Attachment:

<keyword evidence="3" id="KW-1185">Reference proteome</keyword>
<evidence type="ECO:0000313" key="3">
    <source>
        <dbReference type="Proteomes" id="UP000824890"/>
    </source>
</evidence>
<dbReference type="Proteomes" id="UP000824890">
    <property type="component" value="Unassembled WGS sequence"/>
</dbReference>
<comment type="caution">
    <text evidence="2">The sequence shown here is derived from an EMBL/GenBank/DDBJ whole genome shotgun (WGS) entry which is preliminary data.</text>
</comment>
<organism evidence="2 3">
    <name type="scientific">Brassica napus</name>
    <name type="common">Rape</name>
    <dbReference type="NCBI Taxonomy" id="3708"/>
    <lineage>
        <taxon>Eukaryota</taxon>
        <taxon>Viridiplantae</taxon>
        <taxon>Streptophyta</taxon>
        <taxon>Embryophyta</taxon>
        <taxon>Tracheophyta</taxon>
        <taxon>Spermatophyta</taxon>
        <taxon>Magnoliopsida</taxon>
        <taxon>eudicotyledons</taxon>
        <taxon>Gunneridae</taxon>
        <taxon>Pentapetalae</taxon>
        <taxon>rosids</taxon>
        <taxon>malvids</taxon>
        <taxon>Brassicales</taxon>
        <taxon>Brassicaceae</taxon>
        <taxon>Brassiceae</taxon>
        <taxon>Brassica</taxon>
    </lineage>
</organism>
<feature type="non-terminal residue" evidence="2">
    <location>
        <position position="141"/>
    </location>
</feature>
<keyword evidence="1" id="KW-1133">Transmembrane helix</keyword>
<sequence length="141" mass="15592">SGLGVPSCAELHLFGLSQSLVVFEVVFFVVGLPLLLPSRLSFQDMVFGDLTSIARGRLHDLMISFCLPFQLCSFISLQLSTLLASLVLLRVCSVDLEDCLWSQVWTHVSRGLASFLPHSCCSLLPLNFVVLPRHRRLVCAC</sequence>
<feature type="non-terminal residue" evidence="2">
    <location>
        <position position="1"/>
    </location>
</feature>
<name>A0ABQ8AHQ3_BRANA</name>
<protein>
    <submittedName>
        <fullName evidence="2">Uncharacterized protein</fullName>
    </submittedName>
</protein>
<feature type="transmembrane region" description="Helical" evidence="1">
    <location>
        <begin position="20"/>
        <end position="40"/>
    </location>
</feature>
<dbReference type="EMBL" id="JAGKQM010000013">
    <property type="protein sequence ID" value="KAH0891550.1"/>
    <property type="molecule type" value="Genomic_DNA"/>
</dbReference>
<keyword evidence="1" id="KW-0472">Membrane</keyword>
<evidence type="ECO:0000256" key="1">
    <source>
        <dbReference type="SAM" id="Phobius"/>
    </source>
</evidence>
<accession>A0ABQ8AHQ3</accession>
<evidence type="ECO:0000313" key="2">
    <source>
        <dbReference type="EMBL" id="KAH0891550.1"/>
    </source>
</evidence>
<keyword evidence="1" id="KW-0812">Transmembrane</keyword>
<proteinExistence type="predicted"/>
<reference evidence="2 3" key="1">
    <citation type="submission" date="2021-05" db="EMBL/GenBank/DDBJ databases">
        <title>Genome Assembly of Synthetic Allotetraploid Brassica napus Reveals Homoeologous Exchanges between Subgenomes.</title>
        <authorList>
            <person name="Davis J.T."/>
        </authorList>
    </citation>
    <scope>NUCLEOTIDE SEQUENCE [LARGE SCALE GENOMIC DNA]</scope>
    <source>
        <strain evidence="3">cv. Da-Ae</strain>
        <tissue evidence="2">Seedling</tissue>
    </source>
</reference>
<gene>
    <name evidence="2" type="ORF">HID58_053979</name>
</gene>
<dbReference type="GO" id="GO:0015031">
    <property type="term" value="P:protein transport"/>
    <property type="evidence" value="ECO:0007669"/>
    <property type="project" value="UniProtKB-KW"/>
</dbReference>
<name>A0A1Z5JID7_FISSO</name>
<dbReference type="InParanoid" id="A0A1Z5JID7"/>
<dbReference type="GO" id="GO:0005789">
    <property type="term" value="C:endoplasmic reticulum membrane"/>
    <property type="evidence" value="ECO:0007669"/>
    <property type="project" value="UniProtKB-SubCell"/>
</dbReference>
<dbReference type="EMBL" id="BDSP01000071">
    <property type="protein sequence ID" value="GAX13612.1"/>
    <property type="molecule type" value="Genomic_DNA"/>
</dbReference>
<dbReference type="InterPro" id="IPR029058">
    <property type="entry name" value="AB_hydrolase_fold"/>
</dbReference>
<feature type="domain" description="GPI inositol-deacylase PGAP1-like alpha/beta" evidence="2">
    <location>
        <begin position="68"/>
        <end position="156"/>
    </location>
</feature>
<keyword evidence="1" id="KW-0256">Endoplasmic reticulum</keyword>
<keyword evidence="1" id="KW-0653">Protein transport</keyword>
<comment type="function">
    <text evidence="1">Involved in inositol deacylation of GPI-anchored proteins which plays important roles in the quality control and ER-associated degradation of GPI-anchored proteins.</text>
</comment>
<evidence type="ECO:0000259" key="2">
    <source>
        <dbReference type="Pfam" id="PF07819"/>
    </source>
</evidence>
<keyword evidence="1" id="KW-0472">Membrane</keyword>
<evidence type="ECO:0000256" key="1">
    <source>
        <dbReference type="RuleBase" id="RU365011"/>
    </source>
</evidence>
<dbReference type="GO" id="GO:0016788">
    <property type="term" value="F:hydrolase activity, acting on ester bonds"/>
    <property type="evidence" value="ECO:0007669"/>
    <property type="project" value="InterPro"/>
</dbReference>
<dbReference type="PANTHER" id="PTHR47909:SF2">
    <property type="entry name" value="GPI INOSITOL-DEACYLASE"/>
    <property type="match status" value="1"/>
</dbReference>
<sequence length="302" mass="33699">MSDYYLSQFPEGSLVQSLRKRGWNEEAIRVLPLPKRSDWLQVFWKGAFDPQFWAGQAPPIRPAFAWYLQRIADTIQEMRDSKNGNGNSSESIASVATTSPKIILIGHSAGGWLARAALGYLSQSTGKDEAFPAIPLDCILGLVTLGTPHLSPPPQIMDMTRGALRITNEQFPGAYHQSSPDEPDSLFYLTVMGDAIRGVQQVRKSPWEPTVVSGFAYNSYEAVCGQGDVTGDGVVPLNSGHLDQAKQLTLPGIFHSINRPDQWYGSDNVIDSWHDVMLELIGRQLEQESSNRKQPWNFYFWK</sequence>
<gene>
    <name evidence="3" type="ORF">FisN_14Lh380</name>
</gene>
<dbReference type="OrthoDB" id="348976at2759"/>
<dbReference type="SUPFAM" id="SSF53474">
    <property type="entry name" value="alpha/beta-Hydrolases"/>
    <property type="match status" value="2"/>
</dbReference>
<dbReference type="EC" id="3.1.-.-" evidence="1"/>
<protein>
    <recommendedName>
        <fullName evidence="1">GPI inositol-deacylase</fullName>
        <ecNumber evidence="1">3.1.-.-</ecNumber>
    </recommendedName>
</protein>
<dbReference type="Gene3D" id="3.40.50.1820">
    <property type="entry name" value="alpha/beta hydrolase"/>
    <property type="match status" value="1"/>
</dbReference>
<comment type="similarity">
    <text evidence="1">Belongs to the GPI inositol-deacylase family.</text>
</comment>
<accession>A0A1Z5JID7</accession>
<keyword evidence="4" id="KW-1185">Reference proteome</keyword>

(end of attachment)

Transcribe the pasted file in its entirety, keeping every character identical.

<keyword evidence="3" id="KW-1185">Reference proteome</keyword>
<evidence type="ECO:0000313" key="3">
    <source>
        <dbReference type="Proteomes" id="UP000824890"/>
    </source>
</evidence>
<dbReference type="Proteomes" id="UP000824890">
    <property type="component" value="Unassembled WGS sequence"/>
</dbReference>
<comment type="caution">
    <text evidence="2">The sequence shown here is derived from an EMBL/GenBank/DDBJ whole genome shotgun (WGS) entry which is preliminary data.</text>
</comment>
<organism evidence="2 3">
    <name type="scientific">Brassica napus</name>
    <name type="common">Rape</name>
    <dbReference type="NCBI Taxonomy" id="3708"/>
    <lineage>
        <taxon>Eukaryota</taxon>
        <taxon>Viridiplantae</taxon>
        <taxon>Streptophyta</taxon>
        <taxon>Embryophyta</taxon>
        <taxon>Tracheophyta</taxon>
        <taxon>Spermatophyta</taxon>
        <taxon>Magnoliopsida</taxon>
        <taxon>eudicotyledons</taxon>
        <taxon>Gunneridae</taxon>
        <taxon>Pentapetalae</taxon>
        <taxon>rosids</taxon>
        <taxon>malvids</taxon>
        <taxon>Brassicales</taxon>
        <taxon>Brassicaceae</taxon>
        <taxon>Brassiceae</taxon>
        <taxon>Brassica</taxon>
    </lineage>
</organism>
<feature type="non-terminal residue" evidence="2">
    <location>
        <position position="141"/>
    </location>
</feature>
<keyword evidence="1" id="KW-1133">Transmembrane helix</keyword>
<sequence length="141" mass="15592">SGLGVPSCAELHLFGLSQSLVVFEVVFFVVGLPLLLPSRLSFQDMVFGDLTSIARGRLHDLMISFCLPFQLCSFISLQLSTLLASLVLLRVCSVDLEDCLWSQVWTHVSRGLASFLPHSCCSLLPLNFVVLPRHRRLVCAC</sequence>
<feature type="non-terminal residue" evidence="2">
    <location>
        <position position="1"/>
    </location>
</feature>
<name>A0ABQ8AHQ3_BRANA</name>
<protein>
    <submittedName>
        <fullName evidence="2">Uncharacterized protein</fullName>
    </submittedName>
</protein>
<feature type="transmembrane region" description="Helical" evidence="1">
    <location>
        <begin position="20"/>
        <end position="40"/>
    </location>
</feature>
<dbReference type="EMBL" id="JAGKQM010000013">
    <property type="protein sequence ID" value="KAH0891550.1"/>
    <property type="molecule type" value="Genomic_DNA"/>
</dbReference>
<keyword evidence="1" id="KW-0472">Membrane</keyword>
<evidence type="ECO:0000256" key="1">
    <source>
        <dbReference type="SAM" id="Phobius"/>
    </source>
</evidence>
<accession>A0ABQ8AHQ3</accession>
<evidence type="ECO:0000313" key="2">
    <source>
        <dbReference type="EMBL" id="KAH0891550.1"/>
    </source>
</evidence>
<keyword evidence="1" id="KW-0812">Transmembrane</keyword>
<proteinExistence type="predicted"/>
<reference evidence="2 3" key="1">
    <citation type="submission" date="2021-05" db="EMBL/GenBank/DDBJ databases">
        <title>Genome Assembly of Synthetic Allotetraploid Brassica napus Reveals Homoeologous Exchanges between Subgenomes.</title>
        <authorList>
            <person name="Davis J.T."/>
        </authorList>
    </citation>
    <scope>NUCLEOTIDE SEQUENCE [LARGE SCALE GENOMIC DNA]</scope>
    <source>
        <strain evidence="3">cv. Da-Ae</strain>
        <tissue evidence="2">Seedling</tissue>
    </source>
</reference>
<gene>
    <name evidence="2" type="ORF">HID58_053979</name>
</gene>
<dbReference type="GO" id="GO:0015031">
    <property type="term" value="P:protein transport"/>
    <property type="evidence" value="ECO:0007669"/>
    <property type="project" value="UniProtKB-KW"/>
</dbReference>
<name>A0A1Z5JID7_FISSO</name>
<dbReference type="InParanoid" id="A0A1Z5JID7"/>
<dbReference type="GO" id="GO:0005789">
    <property type="term" value="C:endoplasmic reticulum membrane"/>
    <property type="evidence" value="ECO:0007669"/>
    <property type="project" value="UniProtKB-SubCell"/>
</dbReference>
<dbReference type="EMBL" id="BDSP01000071">
    <property type="protein sequence ID" value="GAX13612.1"/>
    <property type="molecule type" value="Genomic_DNA"/>
</dbReference>
<dbReference type="InterPro" id="IPR029058">
    <property type="entry name" value="AB_hydrolase_fold"/>
</dbReference>
<feature type="domain" description="GPI inositol-deacylase PGAP1-like alpha/beta" evidence="2">
    <location>
        <begin position="68"/>
        <end position="156"/>
    </location>
</feature>
<keyword evidence="1" id="KW-0256">Endoplasmic reticulum</keyword>
<keyword evidence="1" id="KW-0653">Protein transport</keyword>
<comment type="function">
    <text evidence="1">Involved in inositol deacylation of GPI-anchored proteins which plays important roles in the quality control and ER-associated degradation of GPI-anchored proteins.</text>
</comment>
<evidence type="ECO:0000259" key="2">
    <source>
        <dbReference type="Pfam" id="PF07819"/>
    </source>
</evidence>
<keyword evidence="1" id="KW-0472">Membrane</keyword>
<evidence type="ECO:0000256" key="1">
    <source>
        <dbReference type="RuleBase" id="RU365011"/>
    </source>
</evidence>
<dbReference type="GO" id="GO:0016788">
    <property type="term" value="F:hydrolase activity, acting on ester bonds"/>
    <property type="evidence" value="ECO:0007669"/>
    <property type="project" value="InterPro"/>
</dbReference>
<dbReference type="PANTHER" id="PTHR47909:SF2">
    <property type="entry name" value="GPI INOSITOL-DEACYLASE"/>
    <property type="match status" value="1"/>
</dbReference>
<sequence length="302" mass="33699">MSDYYLSQFPEGSLVQSLRKRGWNEEAIRVLPLPKRSDWLQVFWKGAFDPQFWAGQAPPIRPAFAWYLQRIADTIQEMRDSKNGNGNSSESIASVATTSPKIILIGHSAGGWLARAALGYLSQSTGKDEAFPAIPLDCILGLVTLGTPHLSPPPQIMDMTRGALRITNEQFPGAYHQSSPDEPDSLFYLTVMGDAIRGVQQVRKSPWEPTVVSGFAYNSYEAVCGQGDVTGDGVVPLNSGHLDQAKQLTLPGIFHSINRPDQWYGSDNVIDSWHDVMLELIGRQLEQESSNRKQPWNFYFWK</sequence>
<gene>
    <name evidence="3" type="ORF">FisN_14Lh380</name>
</gene>
<dbReference type="OrthoDB" id="348976at2759"/>
<dbReference type="SUPFAM" id="SSF53474">
    <property type="entry name" value="alpha/beta-Hydrolases"/>
    <property type="match status" value="2"/>
</dbReference>
<dbReference type="EC" id="3.1.-.-" evidence="1"/>
<protein>
    <recommendedName>
        <fullName evidence="1">GPI inositol-deacylase</fullName>
        <ecNumber evidence="1">3.1.-.-</ecNumber>
    </recommendedName>
</protein>
<dbReference type="Gene3D" id="3.40.50.1820">
    <property type="entry name" value="alpha/beta hydrolase"/>
    <property type="match status" value="1"/>
</dbReference>
<comment type="similarity">
    <text evidence="1">Belongs to the GPI inositol-deacylase family.</text>
</comment>
<accession>A0A1Z5JID7</accession>
<keyword evidence="4" id="KW-1185">Reference proteome</keyword>